Yes, we went three for three.
Following the death of a gunfighter and two young natives, we have the morbid tale of a young teenage girl who died on the railroad tracks fetching her boyfriend’s class ring in their stalled car.
“Teen Angel” was Mark Dinning’s first and for all intents and purposes his only real hit and it was written by his older sister Jean, who was in her own group with her other siblings, the Dinning Sisters, who had four Top 20 hits in the 1940’s. Now although, this is the third consecutive song that involves someone going six feet under, this song had a much harder road to the top than the other two songs.
It wasn’t because Dinning was not an established star, as neither was Preston, or did not have some backing. His sisters’ past success in the record industry was still enough to give Mark enough of a head up to get a look and he was already under a contract for a couple of years so he did have a bit of pedigree to take a chance on banking. No, what made the song’s trip up the charts a lot more difficult was the person who dies in the song, namely a presumably white teenage sixteen-year old girl.
Since Robbins’ protagonist was a cowboy in the old west, death by gunfire is an expected part of the profession. When Preston’s young couple passed away, they were Native Americans and in 1960, that would make the 6:00 girl, but as black comedians have been saying for years, if the victim is a white teenage girl, the entire police force and every news station would be present. Radio stations were hesitant to play what they felt was too morbid a song, and there were several cases where it was banned, but once they started to play it, it did catch on.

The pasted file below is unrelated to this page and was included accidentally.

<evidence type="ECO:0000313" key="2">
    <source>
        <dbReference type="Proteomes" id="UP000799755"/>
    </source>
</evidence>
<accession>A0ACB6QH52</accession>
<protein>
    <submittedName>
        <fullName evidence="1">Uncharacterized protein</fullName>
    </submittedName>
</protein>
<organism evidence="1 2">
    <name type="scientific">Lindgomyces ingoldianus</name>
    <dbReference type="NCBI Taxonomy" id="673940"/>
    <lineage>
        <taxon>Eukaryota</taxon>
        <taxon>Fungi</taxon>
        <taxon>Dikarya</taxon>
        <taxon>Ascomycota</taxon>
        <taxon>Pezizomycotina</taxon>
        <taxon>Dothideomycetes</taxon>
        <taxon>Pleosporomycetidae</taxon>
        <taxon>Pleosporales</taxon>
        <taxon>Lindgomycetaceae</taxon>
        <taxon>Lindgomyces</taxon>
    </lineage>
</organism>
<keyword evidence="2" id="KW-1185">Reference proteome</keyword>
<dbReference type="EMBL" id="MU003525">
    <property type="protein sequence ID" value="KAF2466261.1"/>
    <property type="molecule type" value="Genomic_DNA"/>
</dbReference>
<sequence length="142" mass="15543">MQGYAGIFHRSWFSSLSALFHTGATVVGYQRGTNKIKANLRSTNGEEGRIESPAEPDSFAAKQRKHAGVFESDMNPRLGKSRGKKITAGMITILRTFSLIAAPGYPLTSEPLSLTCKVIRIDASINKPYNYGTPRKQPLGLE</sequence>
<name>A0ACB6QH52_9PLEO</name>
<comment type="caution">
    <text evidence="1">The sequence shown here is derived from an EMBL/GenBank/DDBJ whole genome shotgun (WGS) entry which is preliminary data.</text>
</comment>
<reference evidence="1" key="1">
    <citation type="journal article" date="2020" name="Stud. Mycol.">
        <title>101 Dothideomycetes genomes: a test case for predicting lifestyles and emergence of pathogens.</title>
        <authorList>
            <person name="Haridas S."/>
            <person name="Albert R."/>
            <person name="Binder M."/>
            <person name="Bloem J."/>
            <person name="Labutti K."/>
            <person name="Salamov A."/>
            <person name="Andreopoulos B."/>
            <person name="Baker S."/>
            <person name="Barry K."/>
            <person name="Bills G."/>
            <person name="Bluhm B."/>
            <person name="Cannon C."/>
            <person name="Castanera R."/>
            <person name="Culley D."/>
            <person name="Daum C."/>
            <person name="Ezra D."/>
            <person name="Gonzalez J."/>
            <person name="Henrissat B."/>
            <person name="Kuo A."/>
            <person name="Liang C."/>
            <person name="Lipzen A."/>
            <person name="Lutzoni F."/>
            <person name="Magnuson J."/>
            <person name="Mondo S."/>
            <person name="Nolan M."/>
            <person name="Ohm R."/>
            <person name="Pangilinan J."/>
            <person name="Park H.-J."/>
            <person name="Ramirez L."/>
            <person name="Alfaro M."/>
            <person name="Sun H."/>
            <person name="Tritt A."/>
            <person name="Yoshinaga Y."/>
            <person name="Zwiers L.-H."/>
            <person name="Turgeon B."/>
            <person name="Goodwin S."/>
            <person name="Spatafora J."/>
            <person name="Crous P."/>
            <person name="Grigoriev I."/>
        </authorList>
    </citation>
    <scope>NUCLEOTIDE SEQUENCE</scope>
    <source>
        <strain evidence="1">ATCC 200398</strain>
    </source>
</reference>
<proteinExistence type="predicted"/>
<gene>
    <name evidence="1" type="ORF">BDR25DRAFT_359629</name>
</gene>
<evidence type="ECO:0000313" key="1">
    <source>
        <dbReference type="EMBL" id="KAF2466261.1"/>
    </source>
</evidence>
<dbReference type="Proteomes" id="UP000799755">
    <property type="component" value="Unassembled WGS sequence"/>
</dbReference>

Was it because the youth of America and the U.K. (it went number one there too after going through the same issues) wanted to hear morbid songs? Likely not, as once a kid hears that something is banned it is far more interesting, but that is probably only a part of it. Teens are the princes and princesses of angst and tragic love tales when you are that age probably doesn’t sound that far fetched.
Another theory is that like so many songs, people only hear the hook or the chorus, so with “Teen Angel”, all they remember is the line, “Teen Angel, Can You Hear Me?” and possibly thought is was a simple love song. One of the best examples of not listening to an entire song is Bruce Springsteen’s “Born In The U.S.A.”, where millions of Americans thought it was a simple patriotic song, when it was about the hardship of a Vietnam veterans cast out by their country. Ronald Reagan even used in his 1984 Presidential campaign where he even talked about a young man (Springsteen) who was proud to be “Born in the U.S.A.”.
Regardless of what propelled the song to the top it was really Dinning’s only hurrah and he would slowly disappear from the spotlight. He would die in 1986 at the age of 52 to little fanfare.
Incidentally, there was never a song written whether Dining could hear anyone in the afterlife.
Other Notable Songs that charted but did not go to number one in this time period: February 8, 1960 – February 21, 1960.
2/8/60: You Got What It Takes by Marv Johnson hit #10 but went to #2 on the R&B Chart.
2/8/60: I’ll Take Care of You by Bobby Bland reached #89 however went to #2 on the R&B Chart.
 Dinning second biggest hit, Star is Born (A Love has Died) peaked at #68 three months later.